The 5 Best Farm Animals for Beginners to Raise

This post was most recently updated on April 1st, 2021

If you are looking to start a homestead, or you are new to owning farm animals, there are some animals that are best for beginners to raise. Not all animals are easy to manage, and some animals are notoriously difficult!

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Many farm animals need large amounts of space and infrastructure to manage them well. These animals that I have listed below are appropriate to raise on small holdings, or in some cases, even just in your backyard.

You do need to look in to the zoning regulations in your specific area, as the rules to vary from place to place about the types and numbers of specific animals that you can raise.

The 5 Best Farm Animals for Beginners to Raise

I have chosen these animals as good beginner animals as they have few set-up or running costs, are generally considered easy to care for.

Raising livestock always has a learning curve but the more knowledgeable you are the better that curve will be to you and your animals.

1 Chickens

Most chicken owners will agree that raising chickens is the gateway animal to all things homesteading. Keeping chickens is fairly easy. Chickens love to forage and free range, but if you cannot keep them out of your garden you will get frustrated fast!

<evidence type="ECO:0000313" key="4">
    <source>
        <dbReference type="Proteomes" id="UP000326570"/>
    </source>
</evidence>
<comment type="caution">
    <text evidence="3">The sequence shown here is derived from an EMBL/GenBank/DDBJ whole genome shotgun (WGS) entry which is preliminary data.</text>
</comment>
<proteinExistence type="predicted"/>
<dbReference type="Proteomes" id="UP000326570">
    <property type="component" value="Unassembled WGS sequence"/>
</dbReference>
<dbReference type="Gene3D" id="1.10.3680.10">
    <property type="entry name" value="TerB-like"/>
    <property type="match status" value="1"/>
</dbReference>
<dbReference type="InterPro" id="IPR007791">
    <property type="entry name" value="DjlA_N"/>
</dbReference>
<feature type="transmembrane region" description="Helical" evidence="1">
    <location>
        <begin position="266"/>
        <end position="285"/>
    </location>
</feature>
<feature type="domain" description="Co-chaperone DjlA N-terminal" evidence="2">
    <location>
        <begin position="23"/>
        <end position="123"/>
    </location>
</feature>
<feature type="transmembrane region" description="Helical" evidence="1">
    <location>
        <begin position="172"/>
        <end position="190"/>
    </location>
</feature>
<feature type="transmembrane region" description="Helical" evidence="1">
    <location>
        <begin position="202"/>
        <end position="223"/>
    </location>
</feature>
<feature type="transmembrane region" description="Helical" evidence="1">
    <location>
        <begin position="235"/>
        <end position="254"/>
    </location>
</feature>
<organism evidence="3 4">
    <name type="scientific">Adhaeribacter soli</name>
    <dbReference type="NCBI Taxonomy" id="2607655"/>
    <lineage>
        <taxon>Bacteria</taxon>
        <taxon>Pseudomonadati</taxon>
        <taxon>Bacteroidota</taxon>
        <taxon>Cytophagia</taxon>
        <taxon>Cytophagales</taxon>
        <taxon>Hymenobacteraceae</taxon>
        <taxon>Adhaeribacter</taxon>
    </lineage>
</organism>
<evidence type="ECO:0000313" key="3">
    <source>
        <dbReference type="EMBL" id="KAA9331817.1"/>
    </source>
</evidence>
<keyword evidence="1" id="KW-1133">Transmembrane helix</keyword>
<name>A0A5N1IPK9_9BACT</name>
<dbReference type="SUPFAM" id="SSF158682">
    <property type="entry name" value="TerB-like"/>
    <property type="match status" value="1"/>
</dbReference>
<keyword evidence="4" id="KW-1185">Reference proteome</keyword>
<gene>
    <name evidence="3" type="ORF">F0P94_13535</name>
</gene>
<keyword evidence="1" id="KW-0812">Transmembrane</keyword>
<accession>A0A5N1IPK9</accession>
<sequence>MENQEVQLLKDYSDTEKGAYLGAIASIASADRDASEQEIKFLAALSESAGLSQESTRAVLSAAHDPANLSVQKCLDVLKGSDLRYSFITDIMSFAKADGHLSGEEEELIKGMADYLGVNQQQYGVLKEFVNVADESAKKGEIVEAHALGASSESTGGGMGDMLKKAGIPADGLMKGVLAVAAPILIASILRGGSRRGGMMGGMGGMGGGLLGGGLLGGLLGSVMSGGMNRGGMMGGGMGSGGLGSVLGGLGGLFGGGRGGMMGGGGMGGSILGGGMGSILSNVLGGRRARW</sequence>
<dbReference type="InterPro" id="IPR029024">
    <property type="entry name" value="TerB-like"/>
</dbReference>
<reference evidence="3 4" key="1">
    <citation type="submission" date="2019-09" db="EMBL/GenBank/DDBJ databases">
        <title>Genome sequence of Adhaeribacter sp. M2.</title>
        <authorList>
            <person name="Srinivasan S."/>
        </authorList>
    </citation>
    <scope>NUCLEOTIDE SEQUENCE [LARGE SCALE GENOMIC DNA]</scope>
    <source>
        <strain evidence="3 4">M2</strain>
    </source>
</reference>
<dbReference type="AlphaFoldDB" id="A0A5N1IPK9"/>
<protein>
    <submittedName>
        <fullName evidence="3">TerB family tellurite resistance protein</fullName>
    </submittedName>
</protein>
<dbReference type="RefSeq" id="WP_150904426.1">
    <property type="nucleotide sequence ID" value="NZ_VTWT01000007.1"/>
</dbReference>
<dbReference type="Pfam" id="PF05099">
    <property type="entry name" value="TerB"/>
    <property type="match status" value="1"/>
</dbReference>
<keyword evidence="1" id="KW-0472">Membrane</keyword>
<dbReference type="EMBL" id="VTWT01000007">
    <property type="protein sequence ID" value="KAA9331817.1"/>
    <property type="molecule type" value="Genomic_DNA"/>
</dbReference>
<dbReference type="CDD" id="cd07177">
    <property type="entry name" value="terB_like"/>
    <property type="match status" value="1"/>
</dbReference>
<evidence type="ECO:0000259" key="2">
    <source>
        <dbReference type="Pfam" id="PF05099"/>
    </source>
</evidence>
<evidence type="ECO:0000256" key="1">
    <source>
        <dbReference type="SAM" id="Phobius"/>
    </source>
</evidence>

RELATED POST: Beginners guide to raising chickens

Chickens need a contained area that they can stretch their legs and be kept safe from predators as well as a house to hide and perch in at night. Usually this house also has the chicken’s nesting boxes to encourage them to lay their eggs somewhere easy to access.

Chickens need 4 square feet of space per chicken as a minimum, they need fresh, clean water and appropriate chicken food.

The type of chicken you raise is up to you. You can raise dual purpose chickens, these lay well, breed well and you can raise the roosters for meat. 

RELATED POST: Top dual purpose chicken breeds.

Or you may choose to raise strictly laying chickens. These girls lay an egg almost every day, they are very efficient at converting feed to eggs and they seldom go broody. There are heritage laying breeds, that if you keep a rooster with them, they will give you fertile eggs that you can place under a broody hen or in an incubator to raise your own chicks. 

Commercial hybrid hens are by far the most efficient, but you cannot breed them true to type at home.

At the end of their laying career, these girls are really only useful for the soup pot.

RELATED POST: Best heritage laying chickens



2 Rabbits

Rabbits are one of the best farm animals for beginners to raise. They are quiet, and super productive. The saying “breeding like rabbits” isn’t a lie. 

You can choose to raise rabbits for meat, fibre or the pet market. Meat rabbits is an effective way of raising your own meat, even when space is limited.

RELATED POST: Everything you need to know about raising rabbits

There are two main ways of raising rabbits – cages or a colony. We chose to raise our rabbits in a colony setting. They are free to socialise and interact as they would in nature.

RELATED POST: Raising rabbits in a colony

If you are choosing to raise your rabbits for meat, you need to choose your foundation stock well. It is worth investing in solid breeders that are from reputable breeders.

Common meat rabbit choices are NZ white (the best), Californians, Florida Whites, and Standard (not mini) Rex.



3 Goats

If you have a little more land, raising goats is a great choice for beginners. Goat breeds vary significantly, but some breeds like the nigerian dwarf, can be kept easily on smaller sections.

Dairy goats are an effective way of getting your own raw milk to make yogurt and cheese for your family.